Friday, 24 August 2012

What a load of Scalawagon!

Okay so I went to my first ever Winkie Convention this year at the Asilomar Conference Centre in Monterey.  There I managed to pick up a first edition of John R. Neill's Scalawagon's of Oz, which finally complete's my Famous Forty Oz book collection.

I am around 160 pages into the book, it's hard going I was already very well prepared that it is one of the worst Oz books to read and Oz fans were not kidding!

A couple of things that keep bugging me when I am reading it, of course the spotty pacing and poor dialogue are irritating. But it's the characters that are annoying me Glinda has a bigger role than she has in a good while for an Oz book. However her characterisation is completely off! When there is a crisis and the Wizard disappears, her bold decisive course of action is to simply sit there and wait for his return!!

Tik-Tok is back, another character rarely mentioned by Ruth Plumly Thompson, now Tik-Tok is not alive and does not experience emotion's. Well not until Scalawagon's where he is now full of pride or worry and now a mechanic. Neill's characterisation of Tik-Tok would have been far better suited to the Tin Woodman.

Just thought i'd share some observation's that have been bugging when reading this book for the first time, I have Lucky Bucky in Oz to read after this. Can I Just skip please skip to Runaway in Oz which I know has edited by someone who I know can write and edit!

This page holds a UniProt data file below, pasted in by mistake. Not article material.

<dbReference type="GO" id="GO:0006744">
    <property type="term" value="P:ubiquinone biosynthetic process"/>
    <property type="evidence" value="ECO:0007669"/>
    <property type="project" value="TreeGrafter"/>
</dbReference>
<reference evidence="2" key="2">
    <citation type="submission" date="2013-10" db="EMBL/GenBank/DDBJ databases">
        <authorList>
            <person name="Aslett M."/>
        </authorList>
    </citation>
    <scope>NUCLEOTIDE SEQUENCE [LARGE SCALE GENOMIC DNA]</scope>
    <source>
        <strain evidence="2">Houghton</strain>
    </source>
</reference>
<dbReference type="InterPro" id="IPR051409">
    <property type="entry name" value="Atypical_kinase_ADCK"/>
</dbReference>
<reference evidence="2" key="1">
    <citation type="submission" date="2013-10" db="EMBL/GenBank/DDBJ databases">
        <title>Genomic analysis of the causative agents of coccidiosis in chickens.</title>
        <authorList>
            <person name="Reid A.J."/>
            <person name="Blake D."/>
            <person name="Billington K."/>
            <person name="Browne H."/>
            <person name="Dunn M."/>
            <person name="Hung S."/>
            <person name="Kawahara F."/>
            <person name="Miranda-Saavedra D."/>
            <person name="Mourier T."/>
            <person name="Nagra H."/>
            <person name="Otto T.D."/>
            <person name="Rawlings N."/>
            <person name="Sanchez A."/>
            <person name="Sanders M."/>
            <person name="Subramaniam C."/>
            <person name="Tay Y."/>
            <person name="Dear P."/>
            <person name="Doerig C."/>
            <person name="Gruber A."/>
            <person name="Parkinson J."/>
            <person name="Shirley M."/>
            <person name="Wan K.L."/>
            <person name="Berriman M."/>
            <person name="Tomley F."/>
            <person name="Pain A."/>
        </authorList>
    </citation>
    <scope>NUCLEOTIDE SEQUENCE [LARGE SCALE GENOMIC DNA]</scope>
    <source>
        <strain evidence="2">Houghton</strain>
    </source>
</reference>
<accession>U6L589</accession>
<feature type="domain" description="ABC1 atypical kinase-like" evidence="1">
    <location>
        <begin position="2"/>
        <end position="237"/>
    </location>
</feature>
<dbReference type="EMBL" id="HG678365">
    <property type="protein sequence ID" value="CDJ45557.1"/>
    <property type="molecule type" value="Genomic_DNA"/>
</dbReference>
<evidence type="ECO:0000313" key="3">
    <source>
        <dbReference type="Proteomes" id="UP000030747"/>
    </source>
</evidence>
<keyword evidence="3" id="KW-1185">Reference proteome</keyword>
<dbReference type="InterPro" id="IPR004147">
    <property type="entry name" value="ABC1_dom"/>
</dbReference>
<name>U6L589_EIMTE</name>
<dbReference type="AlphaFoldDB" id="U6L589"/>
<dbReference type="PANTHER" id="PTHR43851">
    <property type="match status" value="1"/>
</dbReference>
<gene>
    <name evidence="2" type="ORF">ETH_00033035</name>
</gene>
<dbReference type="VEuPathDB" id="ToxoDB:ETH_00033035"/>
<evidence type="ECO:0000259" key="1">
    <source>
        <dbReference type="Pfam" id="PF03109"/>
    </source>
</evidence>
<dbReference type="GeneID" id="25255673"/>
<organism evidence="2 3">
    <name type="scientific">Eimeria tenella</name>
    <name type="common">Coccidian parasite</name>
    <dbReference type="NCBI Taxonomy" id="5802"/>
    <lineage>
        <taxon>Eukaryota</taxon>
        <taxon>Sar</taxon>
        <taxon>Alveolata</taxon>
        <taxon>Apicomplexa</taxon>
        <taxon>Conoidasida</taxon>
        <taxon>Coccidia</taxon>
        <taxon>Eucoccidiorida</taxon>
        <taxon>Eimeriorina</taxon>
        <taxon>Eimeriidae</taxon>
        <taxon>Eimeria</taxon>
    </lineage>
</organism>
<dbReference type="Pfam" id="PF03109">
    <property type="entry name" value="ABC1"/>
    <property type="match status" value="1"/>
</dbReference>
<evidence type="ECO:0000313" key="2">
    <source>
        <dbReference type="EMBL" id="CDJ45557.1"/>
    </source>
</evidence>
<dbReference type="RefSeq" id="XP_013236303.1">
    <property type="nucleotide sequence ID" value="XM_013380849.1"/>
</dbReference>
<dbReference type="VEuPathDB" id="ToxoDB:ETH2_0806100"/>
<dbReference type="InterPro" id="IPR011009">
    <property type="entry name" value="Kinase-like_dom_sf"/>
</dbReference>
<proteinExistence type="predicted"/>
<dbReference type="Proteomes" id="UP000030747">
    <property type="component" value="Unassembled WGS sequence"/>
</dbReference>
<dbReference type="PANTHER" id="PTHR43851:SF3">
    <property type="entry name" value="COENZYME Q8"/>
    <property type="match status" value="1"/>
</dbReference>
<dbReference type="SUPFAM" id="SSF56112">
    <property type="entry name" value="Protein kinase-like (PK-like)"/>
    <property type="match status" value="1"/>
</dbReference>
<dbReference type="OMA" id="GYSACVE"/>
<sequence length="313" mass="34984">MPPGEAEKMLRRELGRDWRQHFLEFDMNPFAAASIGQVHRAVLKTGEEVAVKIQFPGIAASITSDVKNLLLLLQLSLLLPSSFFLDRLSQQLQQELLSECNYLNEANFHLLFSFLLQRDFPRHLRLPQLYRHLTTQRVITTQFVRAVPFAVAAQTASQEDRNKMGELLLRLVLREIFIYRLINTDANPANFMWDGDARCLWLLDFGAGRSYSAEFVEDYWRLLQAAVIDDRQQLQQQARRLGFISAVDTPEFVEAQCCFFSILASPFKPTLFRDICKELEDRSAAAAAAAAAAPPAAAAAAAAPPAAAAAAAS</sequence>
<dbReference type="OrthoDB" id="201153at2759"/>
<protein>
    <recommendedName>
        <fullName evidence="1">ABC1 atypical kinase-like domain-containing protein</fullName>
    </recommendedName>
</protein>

John R. Neill you were an amazing illustrator but should never have been allowed to write.



2 comments:

  1. In terms of plot, Lucky Bucky is probably the least jarring of Neill's books because it's mostly a traditional American child's journey to the Emerald City past various obstacles. Of course, there's one unexplained time loop.

    I'd be curious to read your thoughts on Merry-Go-Round in Oz. Many American readers think that the McGraws' picture of Oz is very British. But does it look that way to an actual British reader, or are we just projecting our national stereotypes (as the McGraws might have done)?

    ReplyDelete
    Replies
    1. Actually John I've been contemplating writing something about Oz and British themes for a few weeks since the Winkie Convention. As a result of much British interest at Winkies from lots of fellow convention attendees, I thought It maybe be of interest to give my thoughts on the subject.

      Merry Go Round in Oz immediately sprang to mind due to the British themes and stereotypes that are evident in this book and the fact that it will be the 50th Anniversary of the McGraw Oz book next year.

      I'm not sure what form this may take yet whether it be a written submission to the Winkies program book, or in the form of a presentation at Winkies. I have intimated to David when I go back to Winkies next, I would like to deliver a presentation, of course none of this is confirmed and are just thoughts at the moment.

      One thing that so far is looking good is I that I have agreement from Neil to travel to US alone for just Winkies next year! It always good to have your partners permission!

      I will share some thoughts here once I re-read Merry Go Round in Oz, which I plan to do once I have completed the Neill Oz books.

      Delete